erase any mental reservations that might’ve lingered after the injury.

“For me, the hardest part of rehabilitation was the first couple of weeks after surgery,” said Rector. “My
mom took me off my pain medication and I felt everything. I actually thought about quitting a couple of
times, but then I would remember how my parents always taught me to never give up at anything. I got
through and got into the weight room and kept my upper body in shape until I could start working on my
lower body.”

He also developed drills to keep his game skills intact.

“We have high ceilings in our living room,” said Rector. “I would sit in a chair and throw the ball up into
the air to work on my release point. After I could get around on crutches, I’d go outside and sit in a chair
and throw the ball with my dad. Everything I did was about making sure I would be ready to play again
when the time came.”

And he hasn’t disappointed since officially returning to action in Leesburg’s spring practices.

Yellow Jackets coach Mark Oates, who is in his first season running the football program, said he has
been impressed with Rector’s drive to get back on the field and with his preparation. Everything Oates
has seen from Rector leads him to believe his quarterback will have no ill effects from the injury and the
recovery process.

“Physically, there is no doubt that Wyatt is good to go,” said Oates. “He hasn’t played in a regular-
season game, so he might need some time to readjust to the speed of the game. I’m not sure if that
will be the case, but since he’s been there before, it should be just a formality.”

From his teammates’ perspective, just having Rector — their leader — on the field is a sign of progress.

Without Rector in the lineup, the Yellow Jackets struggled to a 2-8 record in 2016 but ended the season
on a positive note, winning their final two games. Following a 29-23 season-ending win against Lake
Minneola, Leesburg — and backup quarterback A.J. Graham — headed into the offseason on a positive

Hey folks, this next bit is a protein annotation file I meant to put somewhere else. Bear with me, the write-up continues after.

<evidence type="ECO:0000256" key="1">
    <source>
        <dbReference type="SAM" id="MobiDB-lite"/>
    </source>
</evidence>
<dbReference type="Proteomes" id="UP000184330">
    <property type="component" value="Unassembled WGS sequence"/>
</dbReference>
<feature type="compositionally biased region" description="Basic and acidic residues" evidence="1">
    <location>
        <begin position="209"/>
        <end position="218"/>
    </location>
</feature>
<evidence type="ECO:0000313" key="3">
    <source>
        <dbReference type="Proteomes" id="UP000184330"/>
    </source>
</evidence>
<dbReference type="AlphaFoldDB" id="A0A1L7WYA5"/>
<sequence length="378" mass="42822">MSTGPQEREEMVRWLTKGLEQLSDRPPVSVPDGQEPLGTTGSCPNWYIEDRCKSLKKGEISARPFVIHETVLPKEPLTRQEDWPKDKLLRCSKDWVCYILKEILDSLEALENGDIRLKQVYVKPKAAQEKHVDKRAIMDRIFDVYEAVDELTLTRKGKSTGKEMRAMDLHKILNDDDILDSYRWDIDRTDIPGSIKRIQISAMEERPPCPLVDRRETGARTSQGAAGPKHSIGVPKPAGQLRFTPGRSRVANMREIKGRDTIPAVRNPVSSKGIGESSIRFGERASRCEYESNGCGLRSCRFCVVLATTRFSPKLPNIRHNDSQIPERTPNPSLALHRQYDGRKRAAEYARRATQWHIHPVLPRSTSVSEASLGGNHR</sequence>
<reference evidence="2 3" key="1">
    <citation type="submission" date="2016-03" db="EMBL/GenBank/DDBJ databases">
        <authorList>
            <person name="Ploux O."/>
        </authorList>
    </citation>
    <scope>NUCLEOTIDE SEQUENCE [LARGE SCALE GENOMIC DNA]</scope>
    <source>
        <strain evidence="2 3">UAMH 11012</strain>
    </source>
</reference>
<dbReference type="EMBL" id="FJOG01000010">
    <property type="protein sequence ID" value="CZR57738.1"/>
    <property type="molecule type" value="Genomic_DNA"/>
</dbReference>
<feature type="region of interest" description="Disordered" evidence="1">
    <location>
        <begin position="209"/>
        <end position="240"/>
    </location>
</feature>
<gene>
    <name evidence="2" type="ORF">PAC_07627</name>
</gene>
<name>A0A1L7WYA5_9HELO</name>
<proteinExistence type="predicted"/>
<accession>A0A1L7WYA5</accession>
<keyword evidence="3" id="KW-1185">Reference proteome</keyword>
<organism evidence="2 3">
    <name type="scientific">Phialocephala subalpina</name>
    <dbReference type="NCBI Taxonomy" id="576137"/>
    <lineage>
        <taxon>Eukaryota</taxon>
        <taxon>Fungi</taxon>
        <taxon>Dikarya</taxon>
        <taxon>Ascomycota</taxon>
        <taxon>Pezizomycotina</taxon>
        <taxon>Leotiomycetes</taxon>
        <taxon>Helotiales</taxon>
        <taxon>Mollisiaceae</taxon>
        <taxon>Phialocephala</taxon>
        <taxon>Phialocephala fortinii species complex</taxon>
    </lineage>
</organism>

note.

And despite his injury, Rector was on the sidelines through the disappointing losses and momentum-
building wins, doing whatever he could to help his teammates.

“It was definitely derailing to our season when Wyatt went down,” said senior Justin Shetrawski.
“Certainly it hurt to lose a player like him, but he was so supportive. Even though he was on crutches,
he would be at practices and games to offer advice and encouragement to us. He wanted all of us that
even though he was injured and couldn’t play, he was still there with us.”

All that’s left for Rector is to lead the Yellow Jackets onto the field in Bushnell on Aug. 25, when
Leesburg opens its season against South Sumter. By then, it will be nearly a year since he played in a
regular-season game.

However, when he does that, Rector’s recovery from a football player’s worst nightmare will be
complete.

“That’s when I’ll probably realize how long it’s been and how far I’ve come,” said Rector. “But, it’s a day I’
m really looking forward to. That’s when it will finally feel like I’m all the way back.

“It’s been a long process.”



This article was provided by Gerald Lacey
Gerald Lacey is the senior sports writer covering Leesburg High School Sports for the Carver Heights
Quarterback Club. You can reach him at:
geraldlacey@leesburgyellowjacketsfootball.com